Archive for February 6, 2012

Wrestler continues to compete despite missing arms

February 6, 2012

By Brandon Marshall

Some athletes are born to defy the odds. This couldn’t be more true for 14-year-old wrestler Ryan Leonard, who was born without arms.

“I couldn’t live without it,” said Leonard, a freshman at Eastern Randolph High School. “It’s my favorite sport. I like the individual part about it. You can’t blame anybody for it and they can’t blame you.”

Becuase Leonard is missing both his arms, each time he steps onto the mat he reminds himself that he’s at a disadvantage from his opponents, but that he’ll have to work harder.

“I’m looking for him to give it his best,” Leonard said. “I know he’s not gonna let up on me, so I got to do what I got to do.”

For some, wrestling without arms may pose a challenge, but for Leonard, it doesn’t stop him from competing, and to his teammates, Leonard is just another wrestler on the team.

Valentine Navarro is Leonard’s closest teammate and he said Leonard is not easily discouraged.

“He doesn’t get put down, like I thought he would be,” Navarro said. “He does everything by himself.”

Navarro and Leonard’s friendship extends off the mat, too. Navarro helps Leonard tie and untie his shoes, gets him Gatorade and help him with his wrestling uniform.

“I love Ryan.” Navarro said.

And Leonard appreciates everything Navarro helps him with.

“That’s my dude.” Leonard said. “He helps me with everything, getting my shoes on, helps me with everything.”

Leonard said he hopes to continue winning during the wrestling playoffs which start later this month.

Communications student experiences culture in a different way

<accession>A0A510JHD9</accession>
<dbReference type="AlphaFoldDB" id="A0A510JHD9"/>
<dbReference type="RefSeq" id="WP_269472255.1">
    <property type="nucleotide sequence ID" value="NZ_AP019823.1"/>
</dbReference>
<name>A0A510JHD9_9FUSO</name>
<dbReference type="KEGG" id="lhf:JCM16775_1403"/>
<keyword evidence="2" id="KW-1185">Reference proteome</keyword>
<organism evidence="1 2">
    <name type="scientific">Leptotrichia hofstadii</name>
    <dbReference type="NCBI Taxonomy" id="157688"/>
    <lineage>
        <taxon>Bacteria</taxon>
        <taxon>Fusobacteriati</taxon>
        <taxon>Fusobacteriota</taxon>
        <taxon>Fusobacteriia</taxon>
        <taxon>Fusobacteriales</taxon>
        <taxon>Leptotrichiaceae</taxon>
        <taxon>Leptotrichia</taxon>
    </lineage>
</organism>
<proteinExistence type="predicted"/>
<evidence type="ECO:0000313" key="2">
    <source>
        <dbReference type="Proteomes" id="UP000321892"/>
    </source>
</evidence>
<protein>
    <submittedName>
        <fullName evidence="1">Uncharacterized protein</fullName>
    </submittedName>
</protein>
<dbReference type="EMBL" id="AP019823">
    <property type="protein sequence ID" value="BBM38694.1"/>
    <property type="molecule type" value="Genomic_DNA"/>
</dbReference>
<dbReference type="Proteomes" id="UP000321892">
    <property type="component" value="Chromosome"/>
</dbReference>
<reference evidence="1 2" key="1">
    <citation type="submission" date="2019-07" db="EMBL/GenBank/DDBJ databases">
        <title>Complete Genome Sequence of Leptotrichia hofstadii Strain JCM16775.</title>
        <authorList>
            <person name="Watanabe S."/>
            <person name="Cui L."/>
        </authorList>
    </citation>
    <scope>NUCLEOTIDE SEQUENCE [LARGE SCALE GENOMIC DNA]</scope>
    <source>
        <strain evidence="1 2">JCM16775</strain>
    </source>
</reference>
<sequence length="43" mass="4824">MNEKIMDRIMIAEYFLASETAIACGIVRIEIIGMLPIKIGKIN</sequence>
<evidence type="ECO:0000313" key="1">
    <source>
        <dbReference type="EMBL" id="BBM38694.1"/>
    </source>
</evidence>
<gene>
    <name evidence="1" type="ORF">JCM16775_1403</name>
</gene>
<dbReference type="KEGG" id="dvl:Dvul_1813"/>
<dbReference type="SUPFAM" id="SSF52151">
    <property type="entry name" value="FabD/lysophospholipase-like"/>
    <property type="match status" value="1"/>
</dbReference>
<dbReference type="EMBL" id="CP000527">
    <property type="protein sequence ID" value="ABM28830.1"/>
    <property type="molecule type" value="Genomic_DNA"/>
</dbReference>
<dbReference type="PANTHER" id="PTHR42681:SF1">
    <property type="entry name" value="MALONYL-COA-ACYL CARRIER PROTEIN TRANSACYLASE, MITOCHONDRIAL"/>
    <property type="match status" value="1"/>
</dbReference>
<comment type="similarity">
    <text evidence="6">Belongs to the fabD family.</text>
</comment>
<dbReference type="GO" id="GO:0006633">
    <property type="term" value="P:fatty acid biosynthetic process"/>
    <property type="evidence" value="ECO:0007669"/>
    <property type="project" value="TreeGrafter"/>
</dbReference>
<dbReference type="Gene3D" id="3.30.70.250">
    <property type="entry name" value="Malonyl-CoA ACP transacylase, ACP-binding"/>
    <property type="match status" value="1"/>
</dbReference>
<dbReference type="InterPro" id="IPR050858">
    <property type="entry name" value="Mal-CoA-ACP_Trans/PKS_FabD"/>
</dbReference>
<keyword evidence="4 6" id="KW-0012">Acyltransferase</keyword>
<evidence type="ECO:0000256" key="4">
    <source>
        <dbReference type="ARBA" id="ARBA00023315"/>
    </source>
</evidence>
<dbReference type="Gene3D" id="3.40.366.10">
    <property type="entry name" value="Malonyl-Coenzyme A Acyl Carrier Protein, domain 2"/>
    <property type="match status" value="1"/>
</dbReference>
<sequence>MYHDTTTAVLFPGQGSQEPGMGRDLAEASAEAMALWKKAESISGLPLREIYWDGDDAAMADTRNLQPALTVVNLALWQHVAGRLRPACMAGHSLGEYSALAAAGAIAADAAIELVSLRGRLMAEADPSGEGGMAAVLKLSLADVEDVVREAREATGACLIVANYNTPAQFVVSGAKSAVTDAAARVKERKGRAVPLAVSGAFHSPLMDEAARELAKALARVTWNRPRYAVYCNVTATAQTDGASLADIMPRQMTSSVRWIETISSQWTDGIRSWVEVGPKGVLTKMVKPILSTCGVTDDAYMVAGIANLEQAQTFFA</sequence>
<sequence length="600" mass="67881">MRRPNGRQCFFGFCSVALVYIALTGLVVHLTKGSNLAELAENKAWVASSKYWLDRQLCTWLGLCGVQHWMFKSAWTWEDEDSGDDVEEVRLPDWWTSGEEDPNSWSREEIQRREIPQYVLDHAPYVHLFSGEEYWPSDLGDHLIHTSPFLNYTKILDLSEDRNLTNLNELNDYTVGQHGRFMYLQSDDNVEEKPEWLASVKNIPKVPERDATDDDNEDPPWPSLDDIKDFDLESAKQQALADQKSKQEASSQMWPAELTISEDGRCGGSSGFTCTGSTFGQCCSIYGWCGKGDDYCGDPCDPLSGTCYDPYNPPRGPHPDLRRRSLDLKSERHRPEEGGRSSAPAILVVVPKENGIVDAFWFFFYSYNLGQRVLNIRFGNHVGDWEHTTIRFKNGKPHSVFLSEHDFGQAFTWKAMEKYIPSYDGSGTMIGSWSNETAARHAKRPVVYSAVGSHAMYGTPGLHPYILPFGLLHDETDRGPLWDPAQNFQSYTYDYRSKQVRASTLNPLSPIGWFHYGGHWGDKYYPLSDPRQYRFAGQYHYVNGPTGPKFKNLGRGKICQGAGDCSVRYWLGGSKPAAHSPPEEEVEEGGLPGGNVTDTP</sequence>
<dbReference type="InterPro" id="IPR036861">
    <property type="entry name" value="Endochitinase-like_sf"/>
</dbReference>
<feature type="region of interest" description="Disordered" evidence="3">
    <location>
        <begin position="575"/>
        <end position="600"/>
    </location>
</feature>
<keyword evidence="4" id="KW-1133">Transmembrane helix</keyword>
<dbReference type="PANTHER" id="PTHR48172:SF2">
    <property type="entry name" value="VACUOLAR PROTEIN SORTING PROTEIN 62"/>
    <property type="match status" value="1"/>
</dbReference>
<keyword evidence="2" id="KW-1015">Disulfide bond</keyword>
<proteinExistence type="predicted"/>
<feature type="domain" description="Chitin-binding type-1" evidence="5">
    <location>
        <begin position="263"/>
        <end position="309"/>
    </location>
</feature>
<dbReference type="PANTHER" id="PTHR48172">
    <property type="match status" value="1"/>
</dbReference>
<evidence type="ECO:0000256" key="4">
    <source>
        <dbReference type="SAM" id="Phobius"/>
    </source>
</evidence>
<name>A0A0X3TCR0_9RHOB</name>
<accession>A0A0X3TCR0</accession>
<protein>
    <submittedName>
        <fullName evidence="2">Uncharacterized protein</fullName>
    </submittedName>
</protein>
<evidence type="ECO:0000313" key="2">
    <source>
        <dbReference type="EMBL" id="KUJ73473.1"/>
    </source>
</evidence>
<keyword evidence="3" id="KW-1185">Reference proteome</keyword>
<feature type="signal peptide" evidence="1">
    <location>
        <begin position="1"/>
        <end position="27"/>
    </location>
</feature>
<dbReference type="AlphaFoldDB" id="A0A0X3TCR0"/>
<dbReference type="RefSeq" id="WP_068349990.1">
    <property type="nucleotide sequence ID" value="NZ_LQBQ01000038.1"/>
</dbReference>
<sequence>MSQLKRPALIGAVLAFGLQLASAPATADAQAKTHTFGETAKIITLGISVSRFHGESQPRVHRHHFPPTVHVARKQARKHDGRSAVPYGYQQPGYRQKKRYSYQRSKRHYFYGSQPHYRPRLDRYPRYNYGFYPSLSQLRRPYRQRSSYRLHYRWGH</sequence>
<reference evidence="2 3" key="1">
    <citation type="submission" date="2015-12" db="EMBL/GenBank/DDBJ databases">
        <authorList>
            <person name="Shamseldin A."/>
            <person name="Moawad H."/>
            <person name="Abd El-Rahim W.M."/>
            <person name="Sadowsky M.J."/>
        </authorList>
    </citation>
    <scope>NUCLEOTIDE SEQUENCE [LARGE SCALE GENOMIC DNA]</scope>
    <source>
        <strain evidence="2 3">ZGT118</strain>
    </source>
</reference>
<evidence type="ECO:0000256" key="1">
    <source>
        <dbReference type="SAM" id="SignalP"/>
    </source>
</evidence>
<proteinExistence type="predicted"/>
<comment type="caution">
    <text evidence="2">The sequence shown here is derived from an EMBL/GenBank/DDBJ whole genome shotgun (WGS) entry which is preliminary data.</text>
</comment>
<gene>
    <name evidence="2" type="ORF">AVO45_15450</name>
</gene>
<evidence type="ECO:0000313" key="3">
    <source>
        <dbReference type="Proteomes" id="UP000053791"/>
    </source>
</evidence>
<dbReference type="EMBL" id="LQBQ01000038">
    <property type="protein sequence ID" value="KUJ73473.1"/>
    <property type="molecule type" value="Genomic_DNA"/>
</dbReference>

February 6, 2012

By Sophie Nielsen-Kolding

In 2011, School of Communications senior Daniel Koehler won the Lumen Prize, a $15,000 grant from the university to fund an exceptional academic project. He took his prize money, bought a camera and a plane ticket to Zambia.

Koehler lived in Uganda until he was ten-years-old with his parents, who were doing missionary work there, and growing up, he learned a culture very different to what he would experience when he moved back to the United States.

“That’s kind of where my comfort zone is, in some ways,” Koehler said, “and I would definitely love to pursue a project over there and kind of connect a little bit more with my roots again.”

So, more than a decade later he decided to film a documentary in the continent that he called home for so many years.

The University of Zambia

The University of Zambia

Koehler lived in Zambia for six months with a host family, taking classes at The University of Zambia and spending time at a farm shooting his documentary. While he used his communications skills to complete a project he was passionate about, returning to Africa was special in a very personal way.

“When I went back to Zambia all of that, kind of, I don’t know, came alive again,” Koehler said. “I was like ‘Wow!,’ you know, I really miss some of the culture.”

Koehler wanted to live like a local, so Koehler said he tried hard to learn as much as he could about Zambian culture, sharing mealtimes with them, playing with his host “sisters” and helping out around the house in a lot of ways that are different from life at Elon.

“I could go through the list of things that were different,” he said. “I mean, washing clothes, for example, was an all day affair. Scrub the clothes by hand, then you dry them all on the line.”

Dan Koehler in Zambia

He became close with many of the people he worked with on the farm as well as his host family and his roommate Dumi.

“[They were] definitely a second family, and I miss them a lot,” Koehler said.

Readjusting back to college life was tricky, and Koehler said he misses some of the values that he saw in Zambian culture.

“There’s just such a focus on people because you don’t have a lot of computers,” he said. “You don’t have a lot of electronics, you don’t have a lot of these other things and so the focus is…people.”

After a semester of shooting, Koehler came back to Elon with a semester of editing to do, but Koehler said that all the hard work paid off.

The documentary is now complete, and it’s official screening will be in April.

“It was like making the dream become a reality basically.”

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To hear more of Koehler’s experiences in Zambia, watch the extended interview below.


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